Residents share schooling, growth concerns at forum

October 04, 2007|By ASHLEY HARTMAN

SHEPHERDSTOWN, W.Va. - Gaye and Phil Snyder run the Shenandoah School in Shepherdstown that teaches 20 students ages 3 to 5.

Both were present at the Jefferson County Commission Forum Wednesday night, along with 40 to 50 other people, and had a chance to share problems they are having with the county because their school is based out of their home.

"The county doesn't know how to do schools in houses," Gaye Snyder said.

By 2012, the state of West Virginia will require children to attend preschool, rather than starting their education in kindergarten, Gaye Snyder said.

"We operate a preschool and we've done a lot of research before we came to this area because there weren't any preschools in this area," she said.


Because Jefferson County does not have a definition for a school, the Shenandoah School is being treated as a commercial business, which requires a site plan and storm-water management, Gaye Snyder said.

This could cost the school $75,000 or more, which could force it to close.

Daniel Lutz of the U.S. Commerce Department expressed his concerns at the forum about an increasing population coming to Jefferson County in the near future.

Lutz said that Northern Virginia, including Loudoun and Fauquier counties, are considered some of the best employment locations worldwide. With such a close proximity to Jefferson County, Lutz worries that the county can't handle what that growth could bring.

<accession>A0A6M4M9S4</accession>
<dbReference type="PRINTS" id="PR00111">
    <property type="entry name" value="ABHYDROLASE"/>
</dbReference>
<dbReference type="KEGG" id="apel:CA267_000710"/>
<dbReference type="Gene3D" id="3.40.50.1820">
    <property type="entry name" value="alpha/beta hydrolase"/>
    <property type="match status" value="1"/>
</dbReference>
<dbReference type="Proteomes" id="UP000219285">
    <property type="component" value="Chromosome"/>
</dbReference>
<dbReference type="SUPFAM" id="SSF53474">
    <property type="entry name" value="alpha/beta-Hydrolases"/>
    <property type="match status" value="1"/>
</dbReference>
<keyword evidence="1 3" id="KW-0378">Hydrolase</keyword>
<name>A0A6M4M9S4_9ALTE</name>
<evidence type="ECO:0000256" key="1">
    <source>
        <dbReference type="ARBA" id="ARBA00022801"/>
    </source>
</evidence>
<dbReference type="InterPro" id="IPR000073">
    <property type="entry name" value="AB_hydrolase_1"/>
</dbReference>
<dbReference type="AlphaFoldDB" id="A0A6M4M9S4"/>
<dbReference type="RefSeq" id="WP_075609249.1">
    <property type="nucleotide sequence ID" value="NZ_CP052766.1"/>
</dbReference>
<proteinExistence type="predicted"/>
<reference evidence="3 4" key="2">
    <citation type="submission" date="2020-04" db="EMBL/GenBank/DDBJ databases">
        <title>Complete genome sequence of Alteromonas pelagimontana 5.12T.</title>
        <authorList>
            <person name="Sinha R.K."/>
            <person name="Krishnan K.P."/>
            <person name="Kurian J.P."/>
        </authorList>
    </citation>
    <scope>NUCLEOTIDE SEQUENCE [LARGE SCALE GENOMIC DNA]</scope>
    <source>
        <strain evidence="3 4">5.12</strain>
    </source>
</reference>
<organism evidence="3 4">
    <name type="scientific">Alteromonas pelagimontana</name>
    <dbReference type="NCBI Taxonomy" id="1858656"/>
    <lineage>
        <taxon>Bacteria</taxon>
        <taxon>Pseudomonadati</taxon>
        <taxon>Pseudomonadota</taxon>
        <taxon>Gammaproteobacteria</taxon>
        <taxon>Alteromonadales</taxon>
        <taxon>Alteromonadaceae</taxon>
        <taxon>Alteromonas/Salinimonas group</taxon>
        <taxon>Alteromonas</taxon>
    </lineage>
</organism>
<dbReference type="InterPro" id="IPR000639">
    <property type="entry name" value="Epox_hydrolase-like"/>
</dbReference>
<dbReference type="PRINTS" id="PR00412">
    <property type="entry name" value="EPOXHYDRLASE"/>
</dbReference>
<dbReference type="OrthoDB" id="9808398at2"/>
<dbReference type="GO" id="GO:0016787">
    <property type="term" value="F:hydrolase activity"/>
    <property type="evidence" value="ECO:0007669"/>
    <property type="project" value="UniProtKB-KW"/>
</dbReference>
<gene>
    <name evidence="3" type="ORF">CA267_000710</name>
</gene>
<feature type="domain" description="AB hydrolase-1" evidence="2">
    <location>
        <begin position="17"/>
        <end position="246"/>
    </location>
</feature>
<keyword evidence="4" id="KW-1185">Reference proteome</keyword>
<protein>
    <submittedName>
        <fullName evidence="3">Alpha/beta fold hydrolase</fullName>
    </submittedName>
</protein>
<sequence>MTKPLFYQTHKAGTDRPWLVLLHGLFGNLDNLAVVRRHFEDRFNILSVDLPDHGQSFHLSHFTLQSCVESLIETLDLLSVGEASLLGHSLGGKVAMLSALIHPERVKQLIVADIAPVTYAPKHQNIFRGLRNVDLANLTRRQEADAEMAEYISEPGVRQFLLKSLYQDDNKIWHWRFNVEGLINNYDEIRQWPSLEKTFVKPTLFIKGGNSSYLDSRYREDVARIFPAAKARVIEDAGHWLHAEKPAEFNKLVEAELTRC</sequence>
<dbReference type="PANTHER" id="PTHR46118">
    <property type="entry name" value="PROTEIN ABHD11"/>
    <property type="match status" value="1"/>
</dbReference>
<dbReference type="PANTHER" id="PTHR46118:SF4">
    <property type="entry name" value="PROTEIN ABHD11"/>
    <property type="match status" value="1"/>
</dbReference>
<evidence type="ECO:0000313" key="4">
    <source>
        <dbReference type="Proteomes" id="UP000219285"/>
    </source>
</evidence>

"More people are going to come, more jobs are going to come (and we need to plan for that)," he said.

Lutz said he is also concerned about the educational system in Jefferson County.

"The system I came through - if you succeed, that's just happenstance," said Lutz, adding that some liberal arts colleges in New England educate students so they expect to succeed.

Jefferson County Commissioner Jim Surkamp has lived in Shepherdstown for 23 years and believes the biggest problem in the region is traffic.

"The state builds roads, and the town and the county have to work together to control them," Surkamp said, describing how trucks come through Shepherdstown to avoid weigh stations and cause dangerous situations on winding back roads. "(There has been) too many years of the town and county not telling the state what we need."

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